Views expressed are those of the authors and are subject to change. Other teams may hold different views and make different investment decisions. While any third-party data used is considered reliable, its accuracy is not guaranteed. For professional or institutional investors only.
Global equities (+2.2%) advanced for the fifth consecutive month, ending June with a 13.6% gain year to date. Markets were fueled by improving global economic data, strong corporate earnings, abundant fiscal and monetary stimulus, and higher vaccination rates. The global decline in COVID-19 cases since mid-April came to a halt, with the rapid spread of the highly infectious Delta variant disrupting plans to lift lockdowns in many countries and reopen economies. Stronger economic growth and rising inflation in a number of countries prompted some central banks to raise interest rates or consider tighter monetary policy, with the US Federal Reserve (Fed) signaling that interest rates could rise sooner than expected. The US secured the backing of 130 countries for a global minimum tax (GMT) of at least 15% on corporations, as part of a broader agreement to overhaul international tax rules. The GMT would prevent multinational firms from avoiding taxes by shifting their profits to countries with low tax rates and is a key element of US President Joe Biden’s plans to increase revenue for infrastructure and clean-energy projects.
US equities (+2.3%) advanced for the fifth consecutive month, with improving vaccination rates and waning business restrictions supporting a broad reopening of the economy. Economic data indicated that supply-chain disruptions, robust demand, and labor shortages exacted significant upward pressure on consumer and producer prices in May, prompting the Fed to considerably raise its inflation forecast and shorten its expected time frame for future interest-rate hikes. The Fed lifted its 2021 year-end forecast of personal consumption expenditures — its preferred measure of inflation — to 3.4%, a substantial increase from its earlier estimate of 2.4%, while the Fed’s dot-plot projections signaled the potential for two interest-rate hikes in 2023. This surprisingly hawkish shift in expectations dented the appeal of value and cyclically sensitive stocks, triggering a rotation into growth stocks. A bipartisan group of senators reached an agreement with President Biden on an infrastructure package worth approximately US$1.2 trillion. However, significant legislative obstacles threaten to derail the plan, as Biden and top Democrats indicated that it can only advance in tandem with a substantially larger bill, including trillions more in funding for health care, childcare, higher education, and climate change — measures that would accompany tax increases, which are vehemently opposed by Republicans.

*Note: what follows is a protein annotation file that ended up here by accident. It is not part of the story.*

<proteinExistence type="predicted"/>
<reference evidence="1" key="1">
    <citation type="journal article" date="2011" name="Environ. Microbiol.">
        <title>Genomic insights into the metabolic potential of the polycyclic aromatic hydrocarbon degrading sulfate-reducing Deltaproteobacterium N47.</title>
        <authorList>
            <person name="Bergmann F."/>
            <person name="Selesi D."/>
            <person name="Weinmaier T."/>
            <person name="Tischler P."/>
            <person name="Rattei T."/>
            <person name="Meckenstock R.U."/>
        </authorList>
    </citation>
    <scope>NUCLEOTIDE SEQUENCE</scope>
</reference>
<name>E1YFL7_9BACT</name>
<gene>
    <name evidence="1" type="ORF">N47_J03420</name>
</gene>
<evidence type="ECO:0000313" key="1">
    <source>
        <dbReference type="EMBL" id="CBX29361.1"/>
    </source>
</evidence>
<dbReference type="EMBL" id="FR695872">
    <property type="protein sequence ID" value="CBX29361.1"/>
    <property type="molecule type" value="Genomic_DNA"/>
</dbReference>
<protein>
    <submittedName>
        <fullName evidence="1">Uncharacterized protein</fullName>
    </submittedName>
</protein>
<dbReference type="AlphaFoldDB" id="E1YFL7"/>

Economic data released in June indicated that the US economy continued to strengthen amid rapidly rising inflation. Employment growth improved, with many employers struggling to find qualified employees to meet the surging demand for goods and services. Nonfarm payrolls grew by 559,000 in May, below forecasts for 675,000, but well above gains of 278,000 in April. Job growth is forecast to surge by 706,000 in June, while initial jobless claims at the end of June were the lowest since the onset of the pandemic, as the expiration of enhanced employment benefits in many states spurred…
To read more, please click the download link below.